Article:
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The American Society of Clinical Pathologists (ASCP) is a nonprofit medical specialty society organized for educational and scientific purposes. Its 75,000 members include board certified pathologists, other physicians, clinical scientists, and certified technologists and technicians. These professionals recognize the Society as the principal source of continuing education in pathology and as the leading organization for the certification of laboratory personnel. ASCP's certifying board registers more than 150,000 laboratory professionals annually.
While ASCP members are involved in the diagnosis of all types of cancer affecting women, our statement today focuses on cervical cancer detection and prevention.
The Pap Smear Facts The Pap smear is a proven screening method of detecting and preventing cervical cancer. It is the most effective cancer screening test in medical history as it is largely responsible for the 70% to 80% decline in death due to cervical cancer over the last 50 years in the United States.
Approximately 4,900 women die from cervical cancer annually in this country, making it the tenth leading cause of death from cancer in women. Approximately 14,000 new cases of cervical cancer are diagnosed each year.
The Pap smear is a safe, noninvasive, cost-effective medical procedure. Cells collected from a woman's uterine cervix are sent to a cytopathology laboratory where the cells are evaluated. The cytotechnologist prepares the slide and evaluates the specimen, which is composed of thousands of cells - usually between 30,000 to 200,000 cells in a single specimen. If the specimen is within normal limits, a report is sent to the woman's health care provider. If an abnormality is detected, then a pathologist examines the slide and issues a final diagnosis.
Barriers to Pap Smear Testing
While it is difficult to believe, more women (80%) die of cervical cancer because they have never had a Pap smear or they have not had a Pap smear in the last five years than those that die of a false negative Pap smear. We believe this is unconscionable.
There are many reasons why some women do not have Pap smears, or why Pap smears may be less available to women. Some of these reasons are explored below.
Trained Cytotechnologists Are Needed
The American Society of Clinical .Pathologists' Board of Registry, in conjunction with MORPACE International, Detroit, conducts a biennial wage and vacancy survey of 2,500 medical laboratory managers. The survey measures the vacancy rates for 10 medical laboratory positions, and compares and contrasts these data with that from 1988, 1990, 1992, 1994, and 1996 studies. The 1998 data has just been made available, and the information regarding cytotechnologists, the professionals who interpret cellular material such as Pap smears, is of particular interest and concern.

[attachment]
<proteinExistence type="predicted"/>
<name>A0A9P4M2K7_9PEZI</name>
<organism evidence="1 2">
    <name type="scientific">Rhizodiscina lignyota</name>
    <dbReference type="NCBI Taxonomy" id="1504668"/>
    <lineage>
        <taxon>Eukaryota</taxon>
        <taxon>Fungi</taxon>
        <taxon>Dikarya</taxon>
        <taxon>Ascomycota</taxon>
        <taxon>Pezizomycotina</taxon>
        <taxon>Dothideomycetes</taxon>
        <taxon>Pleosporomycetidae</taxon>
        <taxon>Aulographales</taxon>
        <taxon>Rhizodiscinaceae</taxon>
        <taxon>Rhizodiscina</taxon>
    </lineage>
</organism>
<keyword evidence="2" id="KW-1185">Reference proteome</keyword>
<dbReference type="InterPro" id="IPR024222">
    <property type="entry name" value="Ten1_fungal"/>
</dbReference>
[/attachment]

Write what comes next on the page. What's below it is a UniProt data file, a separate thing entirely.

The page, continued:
The current vacancy rate for cytotechnologists (staff level) is 10.5%, an increase over the 1996 rate, which was 7.1%. This is the first increase in thecytotechnologist (staff level) vacancy rate in eight years. It is also important to note that for rural areas, the cytotechnologist (staff level) vacancy rate is 17.6%, and totals 9.7% for small-medium size cities and 12.1% in large cities.
Also, while the vacancy rate for cytotechnologist (staff level) in large hospitals is 8.3%, the vacancy rate nearly doubles for hospitals with a 100-299 bed size up to 15.8%. Hospitals with bed size of 300- 499 reported vacancy rates for these professionals at 14.3%. Laboratory managers were questioned about the difficulty they have in filling work shifts. 21% reported problems recruiting cytotechnologist (staff level) for day shifts, three times higher than the 8% reporting such difficulties in 1996.
While the overall vacancy rate for cytotechnologist (supervisor) has decreased over the past two years, 10% down from 12.5%, the vacancy rate in smallmedium size cities for cytotechnologist (supervisor) is 20.0%. Vacancy rates for cytotechnologist (supervisor), while virtually non-existent in the east north central, west south central, and far west regions of the country, are explosive in the northeast (16.7%), south central atlantic (18.2%), and west north central (12.5%) parts of the nation.
These data show some cause for concern. Cytotechnologists are highly skilled and trained individuals, who must have at least a baccalaureate degree followed by a year of specialized training in cytology. Cytotechnologists must then take a rigorous national certifying examination, administered by the ASCP, in order to become certified. Laboratories rely on certified cytotechnologists to evaluate all Pap smears. With high vacancy rates, there is concern that some laboratories will not have the appropriate personnel available to evaluate Pap smears.
Medicare Reimbursement
Cytopathology smears are currently priced at $7.15 on the Medicare laboratory fee schedule. The actual cost of the conventional Pap smear (excluding new technology and the professional component for physicians) is in the range of $13 to $17. The cost of new liquid- based Pap testing is $28-$32. This price includes cytotechnologist salaries, overhead costs, quality control, laboratory supplies, and supplies given to healthcare providers who obtain the smear. The Medicare payment rate for Pap smears should increase significantly.